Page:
Inhalable COVID-19 vaccine? Rice University scientists developing vaccine spray in fight against coronavirus

In this rendition, a phage particle displays a region of the SARS-CoV-2 spike protein that retains a near-native structural conformation. Administration of this phage in mice induces a systemic immune response against the spike protein. This versatile technology serves as a first step towards developing cost-effective and easy-to-manufacture vaccines for COVID-19 and other infectious agents.
In this rendition, a phage particle displays a region of the SARS-CoV-2 spike protein that retains a near-native structural conformation. Administration of this phage in mice induces a systemic immune response against the spike protein. This versatile technology serves as a first step towards developing cost-effective and easy-to-manufacture vaccines for COVID-19 and other infectious agents. (Christopher Markosian/Daniela Staquicini/Rutgers Cancer Institute of New Jersey/Rutgers New Jersey Medical School)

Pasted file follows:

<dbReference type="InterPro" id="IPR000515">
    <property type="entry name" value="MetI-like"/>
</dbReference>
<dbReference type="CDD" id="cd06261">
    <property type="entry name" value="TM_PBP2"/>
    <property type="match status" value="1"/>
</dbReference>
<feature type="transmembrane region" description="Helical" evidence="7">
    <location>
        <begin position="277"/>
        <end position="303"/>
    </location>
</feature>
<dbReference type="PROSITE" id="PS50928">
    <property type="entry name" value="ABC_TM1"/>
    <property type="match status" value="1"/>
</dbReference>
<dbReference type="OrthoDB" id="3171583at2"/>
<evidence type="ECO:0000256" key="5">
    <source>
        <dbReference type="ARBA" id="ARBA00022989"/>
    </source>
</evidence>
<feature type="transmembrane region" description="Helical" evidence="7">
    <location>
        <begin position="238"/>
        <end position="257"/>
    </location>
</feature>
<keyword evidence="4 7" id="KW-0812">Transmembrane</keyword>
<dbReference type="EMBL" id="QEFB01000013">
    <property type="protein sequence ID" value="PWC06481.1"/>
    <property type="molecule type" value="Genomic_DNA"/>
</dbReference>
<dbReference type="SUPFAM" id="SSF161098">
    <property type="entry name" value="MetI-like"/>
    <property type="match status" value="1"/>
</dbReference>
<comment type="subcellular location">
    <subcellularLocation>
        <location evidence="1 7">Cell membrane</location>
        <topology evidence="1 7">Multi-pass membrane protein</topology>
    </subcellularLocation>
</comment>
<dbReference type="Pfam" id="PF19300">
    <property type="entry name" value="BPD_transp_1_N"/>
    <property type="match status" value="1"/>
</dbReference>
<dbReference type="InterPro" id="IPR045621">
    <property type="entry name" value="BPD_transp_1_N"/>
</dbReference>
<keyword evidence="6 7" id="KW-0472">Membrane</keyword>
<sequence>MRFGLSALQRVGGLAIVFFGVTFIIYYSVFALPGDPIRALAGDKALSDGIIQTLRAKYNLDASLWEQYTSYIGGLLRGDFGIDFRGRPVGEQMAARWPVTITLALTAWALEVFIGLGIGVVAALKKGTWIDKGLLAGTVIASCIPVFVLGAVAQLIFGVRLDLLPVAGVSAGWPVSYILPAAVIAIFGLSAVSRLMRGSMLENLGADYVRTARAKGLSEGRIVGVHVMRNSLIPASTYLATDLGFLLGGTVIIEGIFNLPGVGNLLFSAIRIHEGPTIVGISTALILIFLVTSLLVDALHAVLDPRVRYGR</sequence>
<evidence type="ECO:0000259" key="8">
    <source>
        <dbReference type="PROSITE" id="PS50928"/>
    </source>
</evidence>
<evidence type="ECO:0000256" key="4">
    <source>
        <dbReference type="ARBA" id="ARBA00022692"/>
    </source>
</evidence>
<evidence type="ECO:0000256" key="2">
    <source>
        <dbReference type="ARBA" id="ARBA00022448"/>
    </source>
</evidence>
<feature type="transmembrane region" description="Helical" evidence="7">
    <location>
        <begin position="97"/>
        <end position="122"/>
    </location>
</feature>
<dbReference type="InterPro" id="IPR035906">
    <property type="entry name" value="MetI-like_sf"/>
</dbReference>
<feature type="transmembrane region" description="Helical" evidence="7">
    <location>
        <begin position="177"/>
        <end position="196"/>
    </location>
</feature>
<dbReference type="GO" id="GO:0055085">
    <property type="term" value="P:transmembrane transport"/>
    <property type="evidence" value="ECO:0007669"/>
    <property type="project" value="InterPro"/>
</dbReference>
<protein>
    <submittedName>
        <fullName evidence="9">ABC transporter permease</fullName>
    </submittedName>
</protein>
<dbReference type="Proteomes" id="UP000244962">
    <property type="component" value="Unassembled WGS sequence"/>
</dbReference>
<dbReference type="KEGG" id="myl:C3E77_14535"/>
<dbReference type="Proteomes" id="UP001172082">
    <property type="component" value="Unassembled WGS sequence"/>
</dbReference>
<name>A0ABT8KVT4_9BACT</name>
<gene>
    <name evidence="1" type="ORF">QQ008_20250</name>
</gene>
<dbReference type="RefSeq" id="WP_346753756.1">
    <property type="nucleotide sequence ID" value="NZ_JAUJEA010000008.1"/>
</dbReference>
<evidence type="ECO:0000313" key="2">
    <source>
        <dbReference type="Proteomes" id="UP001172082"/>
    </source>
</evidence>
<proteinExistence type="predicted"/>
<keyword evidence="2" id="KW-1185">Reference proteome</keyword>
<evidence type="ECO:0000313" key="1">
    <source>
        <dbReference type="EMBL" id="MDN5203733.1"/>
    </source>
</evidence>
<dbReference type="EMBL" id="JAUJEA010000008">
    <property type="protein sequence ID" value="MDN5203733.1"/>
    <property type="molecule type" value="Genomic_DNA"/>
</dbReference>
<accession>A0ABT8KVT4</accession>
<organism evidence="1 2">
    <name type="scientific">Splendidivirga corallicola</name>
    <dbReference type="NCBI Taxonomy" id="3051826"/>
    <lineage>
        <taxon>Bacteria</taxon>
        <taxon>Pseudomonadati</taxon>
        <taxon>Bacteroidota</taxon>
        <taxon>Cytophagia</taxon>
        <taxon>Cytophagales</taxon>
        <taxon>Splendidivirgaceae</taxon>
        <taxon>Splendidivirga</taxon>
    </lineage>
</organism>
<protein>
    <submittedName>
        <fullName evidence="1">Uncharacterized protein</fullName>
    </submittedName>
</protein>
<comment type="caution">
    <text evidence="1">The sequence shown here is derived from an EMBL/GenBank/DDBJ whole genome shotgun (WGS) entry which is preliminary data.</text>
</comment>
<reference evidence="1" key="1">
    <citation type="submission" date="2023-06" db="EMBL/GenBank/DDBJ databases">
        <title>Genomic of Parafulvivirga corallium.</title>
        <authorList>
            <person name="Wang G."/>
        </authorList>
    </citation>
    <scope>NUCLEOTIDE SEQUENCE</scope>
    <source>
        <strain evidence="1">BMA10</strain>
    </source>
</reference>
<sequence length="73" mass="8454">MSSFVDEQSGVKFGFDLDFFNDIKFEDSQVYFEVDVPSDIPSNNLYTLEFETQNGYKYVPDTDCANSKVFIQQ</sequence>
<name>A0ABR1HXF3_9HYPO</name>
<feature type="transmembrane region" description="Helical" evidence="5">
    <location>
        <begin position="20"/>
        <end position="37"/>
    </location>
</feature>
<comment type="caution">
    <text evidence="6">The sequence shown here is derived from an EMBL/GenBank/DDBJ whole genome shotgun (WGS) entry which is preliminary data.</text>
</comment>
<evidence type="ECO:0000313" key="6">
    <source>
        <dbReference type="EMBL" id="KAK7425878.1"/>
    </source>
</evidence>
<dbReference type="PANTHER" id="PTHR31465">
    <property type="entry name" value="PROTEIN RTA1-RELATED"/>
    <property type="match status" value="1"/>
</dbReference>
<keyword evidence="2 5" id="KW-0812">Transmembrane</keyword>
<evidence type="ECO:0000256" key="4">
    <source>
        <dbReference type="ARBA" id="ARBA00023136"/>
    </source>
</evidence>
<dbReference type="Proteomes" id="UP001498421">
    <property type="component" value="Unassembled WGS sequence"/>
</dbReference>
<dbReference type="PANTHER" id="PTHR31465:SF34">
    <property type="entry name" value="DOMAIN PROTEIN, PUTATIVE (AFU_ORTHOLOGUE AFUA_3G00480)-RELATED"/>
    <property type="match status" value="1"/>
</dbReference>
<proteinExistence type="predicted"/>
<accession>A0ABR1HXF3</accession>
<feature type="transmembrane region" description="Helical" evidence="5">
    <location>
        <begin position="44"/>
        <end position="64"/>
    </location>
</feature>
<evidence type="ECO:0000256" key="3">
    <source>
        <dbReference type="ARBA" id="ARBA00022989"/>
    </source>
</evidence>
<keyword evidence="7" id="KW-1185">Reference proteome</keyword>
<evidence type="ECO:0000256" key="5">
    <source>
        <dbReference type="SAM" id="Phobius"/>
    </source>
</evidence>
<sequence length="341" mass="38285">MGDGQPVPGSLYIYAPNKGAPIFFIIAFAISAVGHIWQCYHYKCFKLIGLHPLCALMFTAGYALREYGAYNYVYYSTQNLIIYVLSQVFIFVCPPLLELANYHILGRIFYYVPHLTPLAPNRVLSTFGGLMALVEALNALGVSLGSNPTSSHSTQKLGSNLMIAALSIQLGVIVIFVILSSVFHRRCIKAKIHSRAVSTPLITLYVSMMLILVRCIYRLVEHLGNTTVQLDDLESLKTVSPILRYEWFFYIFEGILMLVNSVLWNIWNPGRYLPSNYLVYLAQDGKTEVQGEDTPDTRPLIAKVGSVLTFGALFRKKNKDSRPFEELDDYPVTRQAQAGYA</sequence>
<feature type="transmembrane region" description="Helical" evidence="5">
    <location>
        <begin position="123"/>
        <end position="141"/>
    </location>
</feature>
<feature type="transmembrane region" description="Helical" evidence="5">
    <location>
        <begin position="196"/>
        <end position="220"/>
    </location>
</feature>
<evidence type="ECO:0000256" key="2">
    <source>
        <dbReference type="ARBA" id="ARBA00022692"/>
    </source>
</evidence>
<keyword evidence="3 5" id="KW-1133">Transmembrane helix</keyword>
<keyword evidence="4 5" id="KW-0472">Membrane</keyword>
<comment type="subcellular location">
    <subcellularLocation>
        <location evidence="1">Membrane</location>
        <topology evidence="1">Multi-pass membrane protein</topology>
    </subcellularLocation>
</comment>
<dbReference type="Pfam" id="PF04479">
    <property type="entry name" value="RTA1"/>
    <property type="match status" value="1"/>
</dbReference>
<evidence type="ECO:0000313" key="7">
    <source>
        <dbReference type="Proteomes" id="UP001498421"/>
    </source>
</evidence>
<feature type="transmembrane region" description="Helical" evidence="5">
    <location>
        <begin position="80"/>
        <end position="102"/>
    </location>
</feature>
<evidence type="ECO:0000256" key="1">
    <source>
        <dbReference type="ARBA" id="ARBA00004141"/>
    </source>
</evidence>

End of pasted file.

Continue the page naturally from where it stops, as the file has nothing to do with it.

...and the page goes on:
HOUSTON – Scientists at Rice University’s Center for Theoretical Biological Physics announced they are a part of the development of an inhalable COVID-19 vaccination.

The development is being led by Rutgers University, CTBP scientists at Rice and Northeastern University where they have produced two vaccine strategies. According to a release, both strategies are scalable and adaptable and can be transported and stored at room temperature.

In one strategy, it delivers particles that can be inhaled to deliver protection via the lungs to the immune system, according to a release. In strategy two, it delivers injectable particles that directly encode protection against the virus in immune cells, according to the release.

They say both strategies made strong production of antibodies in rodents.

“Ongoing and planned studies will hopefully confirm that our first prototype is indeed neutralizing and leads to an Investigational New Drug application to the FDA,” said co-lead author Wadih Arap, director of the Rutgers Cancer Institute of New Jersey at University Hospital Newark. “In the meantime, the platform technology reported in this work will serve to respond promptly to emerging more virulent variants.”

To read more about phage-based vaccines, click here.


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